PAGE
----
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Could Artificial Sweeteners Have a Future in Autoimmunity Treatment?

Sweetener on a metal spoon.
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Earlier this year, researchers at the Francis Crick Institute conducted a murine study indicating that sucralose, an artificial sweetener commonly found in drinks and food, may have the potential to suppress immune responses, particularly those involving T cells.

While the study was carried out on mice, it raises the possibility that similar effects might be observed in humans, leading to potential therapeutic applications for managing diseases where excessive T-cell activation is problematic, such as autoimmune conditions.

The impact of sucralose on the immune system in mice

The impact of sucralose on the human body is not fully understood. Recent research has suggested that sucralose can affect human health by influencing the microbiome. In this study, published in Nature, the researchers administered high doses of sucralose to mice at levels corresponding to the acceptable daily intake recommended by European and American food safety authorities.

The study found that mice fed high doses of sucralose showed reduced T-cell activation in response to cancer or infection. This dampening effect was specific to T cells, with no noticeable impact on other types of immune cells. Upon closer examination, the researchers discovered that high-dose sucralose affected intracellular calcium release in response to stimulation, thus impairing T-cell function.

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In mice with T cell mediated autoimmune disease, a high-dose sucralose diet helped to mitigate the harmful effects of their overactive T cells. Professor Neil Mabbott, personal chair in immunopathology at the Roslin Institute, University of Edinburgh, said: “the study also showed that the effects of high doses of sucralose on T cells delayed the development [of] the autoimmune disease type-1 diabetes. Further research on how sucralose affects T cell function may identify new methods to treat certain T cell-related autoimmune diseases such as Type 1 diabetes.”

This research should not be a cause for concern among individuals seeking to maintain a healthy immune system, as typical or moderately elevated levels of sucralose in the diet are unlikely to expose humans to the high levels used in the study. Dr. Fabio Zani, co-first author and postdoctoral fellow at the Francis Crick Institute, said: “We do not want people to take away the message that sucralose is harmful if consumed in the course of a normal balanced diet, as the doses we used in mice would be very hard to achieve without medical intervention.”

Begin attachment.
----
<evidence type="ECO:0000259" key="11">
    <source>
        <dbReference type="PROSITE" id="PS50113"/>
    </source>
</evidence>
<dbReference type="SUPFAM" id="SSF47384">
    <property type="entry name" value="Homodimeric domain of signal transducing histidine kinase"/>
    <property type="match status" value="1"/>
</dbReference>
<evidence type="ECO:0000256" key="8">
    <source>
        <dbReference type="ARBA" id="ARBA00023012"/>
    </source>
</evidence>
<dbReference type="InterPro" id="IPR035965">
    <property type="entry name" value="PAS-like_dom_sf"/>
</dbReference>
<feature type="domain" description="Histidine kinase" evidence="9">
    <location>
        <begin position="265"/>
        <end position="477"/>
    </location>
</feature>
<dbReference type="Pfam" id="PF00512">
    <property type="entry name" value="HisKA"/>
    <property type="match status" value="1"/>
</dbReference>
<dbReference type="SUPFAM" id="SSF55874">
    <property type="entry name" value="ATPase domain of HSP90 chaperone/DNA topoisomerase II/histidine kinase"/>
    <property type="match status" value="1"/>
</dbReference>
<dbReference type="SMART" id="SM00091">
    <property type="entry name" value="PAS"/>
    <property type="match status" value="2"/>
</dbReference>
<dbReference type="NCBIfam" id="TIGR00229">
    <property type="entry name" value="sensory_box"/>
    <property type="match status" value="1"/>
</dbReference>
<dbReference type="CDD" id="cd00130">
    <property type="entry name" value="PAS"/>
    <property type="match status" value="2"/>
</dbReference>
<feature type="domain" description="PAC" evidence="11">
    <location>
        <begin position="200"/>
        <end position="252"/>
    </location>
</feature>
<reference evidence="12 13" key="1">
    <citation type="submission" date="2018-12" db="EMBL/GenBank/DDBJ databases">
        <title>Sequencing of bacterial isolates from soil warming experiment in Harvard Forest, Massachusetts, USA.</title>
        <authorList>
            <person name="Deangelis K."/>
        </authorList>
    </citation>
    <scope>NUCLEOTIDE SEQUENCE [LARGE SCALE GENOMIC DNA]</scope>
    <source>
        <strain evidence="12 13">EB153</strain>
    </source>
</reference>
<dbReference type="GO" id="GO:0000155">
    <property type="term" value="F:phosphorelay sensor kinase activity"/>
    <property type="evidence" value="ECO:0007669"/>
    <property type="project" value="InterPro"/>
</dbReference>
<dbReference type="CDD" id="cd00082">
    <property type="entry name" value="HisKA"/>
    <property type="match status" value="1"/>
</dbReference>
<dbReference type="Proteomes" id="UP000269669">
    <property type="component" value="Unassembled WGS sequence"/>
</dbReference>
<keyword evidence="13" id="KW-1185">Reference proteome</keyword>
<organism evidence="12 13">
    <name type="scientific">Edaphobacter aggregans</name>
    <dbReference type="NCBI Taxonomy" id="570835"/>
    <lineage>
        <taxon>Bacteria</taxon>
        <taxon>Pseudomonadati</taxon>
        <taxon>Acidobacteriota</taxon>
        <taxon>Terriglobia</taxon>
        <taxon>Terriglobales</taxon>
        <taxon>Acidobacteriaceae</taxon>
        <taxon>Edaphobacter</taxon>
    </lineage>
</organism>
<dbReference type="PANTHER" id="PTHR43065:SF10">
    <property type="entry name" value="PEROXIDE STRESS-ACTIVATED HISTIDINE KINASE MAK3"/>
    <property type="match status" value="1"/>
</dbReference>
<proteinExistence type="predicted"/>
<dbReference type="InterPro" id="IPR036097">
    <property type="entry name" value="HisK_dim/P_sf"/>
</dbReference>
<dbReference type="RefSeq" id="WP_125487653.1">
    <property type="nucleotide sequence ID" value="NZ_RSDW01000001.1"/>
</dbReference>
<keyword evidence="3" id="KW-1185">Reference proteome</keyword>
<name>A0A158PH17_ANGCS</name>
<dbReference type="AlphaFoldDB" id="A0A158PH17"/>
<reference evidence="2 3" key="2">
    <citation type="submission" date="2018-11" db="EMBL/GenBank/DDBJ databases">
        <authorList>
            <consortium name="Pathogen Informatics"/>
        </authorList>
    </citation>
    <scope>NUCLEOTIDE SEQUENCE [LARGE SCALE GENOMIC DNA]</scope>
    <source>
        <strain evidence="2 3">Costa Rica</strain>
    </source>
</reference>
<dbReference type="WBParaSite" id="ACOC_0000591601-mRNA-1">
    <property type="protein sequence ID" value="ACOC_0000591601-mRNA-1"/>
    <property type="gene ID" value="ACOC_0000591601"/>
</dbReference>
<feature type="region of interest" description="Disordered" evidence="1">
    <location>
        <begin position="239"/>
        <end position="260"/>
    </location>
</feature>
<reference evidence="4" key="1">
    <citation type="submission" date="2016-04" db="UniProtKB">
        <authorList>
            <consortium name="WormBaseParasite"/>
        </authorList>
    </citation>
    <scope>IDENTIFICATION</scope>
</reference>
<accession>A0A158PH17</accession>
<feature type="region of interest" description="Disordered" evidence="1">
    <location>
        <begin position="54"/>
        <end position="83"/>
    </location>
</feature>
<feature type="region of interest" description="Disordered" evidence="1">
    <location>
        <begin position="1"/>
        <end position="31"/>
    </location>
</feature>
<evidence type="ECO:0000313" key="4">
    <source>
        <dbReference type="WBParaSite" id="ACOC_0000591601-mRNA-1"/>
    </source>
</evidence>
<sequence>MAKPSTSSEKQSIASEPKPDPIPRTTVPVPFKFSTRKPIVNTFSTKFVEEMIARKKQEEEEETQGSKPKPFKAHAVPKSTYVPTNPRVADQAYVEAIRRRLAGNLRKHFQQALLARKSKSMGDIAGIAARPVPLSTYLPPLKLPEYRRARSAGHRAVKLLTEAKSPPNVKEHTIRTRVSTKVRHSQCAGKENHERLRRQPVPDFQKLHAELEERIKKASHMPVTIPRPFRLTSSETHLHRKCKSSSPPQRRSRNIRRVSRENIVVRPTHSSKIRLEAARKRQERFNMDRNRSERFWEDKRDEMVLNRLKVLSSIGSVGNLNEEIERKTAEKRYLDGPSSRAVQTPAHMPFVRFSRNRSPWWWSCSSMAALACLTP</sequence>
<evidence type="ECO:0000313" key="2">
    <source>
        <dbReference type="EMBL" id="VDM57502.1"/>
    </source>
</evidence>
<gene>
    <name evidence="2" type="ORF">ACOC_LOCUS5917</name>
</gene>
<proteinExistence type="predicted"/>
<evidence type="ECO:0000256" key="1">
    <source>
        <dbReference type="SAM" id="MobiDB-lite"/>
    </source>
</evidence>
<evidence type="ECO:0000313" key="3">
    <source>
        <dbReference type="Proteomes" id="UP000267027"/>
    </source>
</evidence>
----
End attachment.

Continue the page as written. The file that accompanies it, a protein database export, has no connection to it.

The future of sucralose as a possible therapeutic

A research highlight published in response to the Nature study set out to investigate the potential of sucralose to modulate autoimmune diseases. “Despite the experimental nature of data with limited transferability to humans due to differences in immune system function, genetic variability between the species, and high heterogeneity in genetic background and lifestyle in humans… the potential benefit of high-dose sucralose on T-cell proliferation and effector function merits further studies for conditions of uncontrolled T-cell activation in humans,” the authors write.

Dr. Karen Vousden, senior author and principal group leader at the Francis Crick Institute, said: “More research and studies are needed to see whether these effects of sucralose in mice can be reproduced in humans. If these initial findings hold up in people, they could one day offer a way to limit some of the harmful effects of autoimmune conditions.”


Zani F, Blagih J, Gruber T, et al. The dietary sweetener sucralose is a negative modulator of T cell-mediated responses. Nature. 2023;615(7953):705-711. doi: 10.1038/s41586-023-05801-6

Kränkel N, Rauch-Kroehnert U. Artificial sweetener sucralose: a possible modulator of autoimmune diseases. Sig Transduct Target Ther. 2023;8(1):1-3. doi: 10.1038/s41392-023-01607-0

This article is a rework of a press release issued by the Francis Crick Institute. Material has been edited for length and content.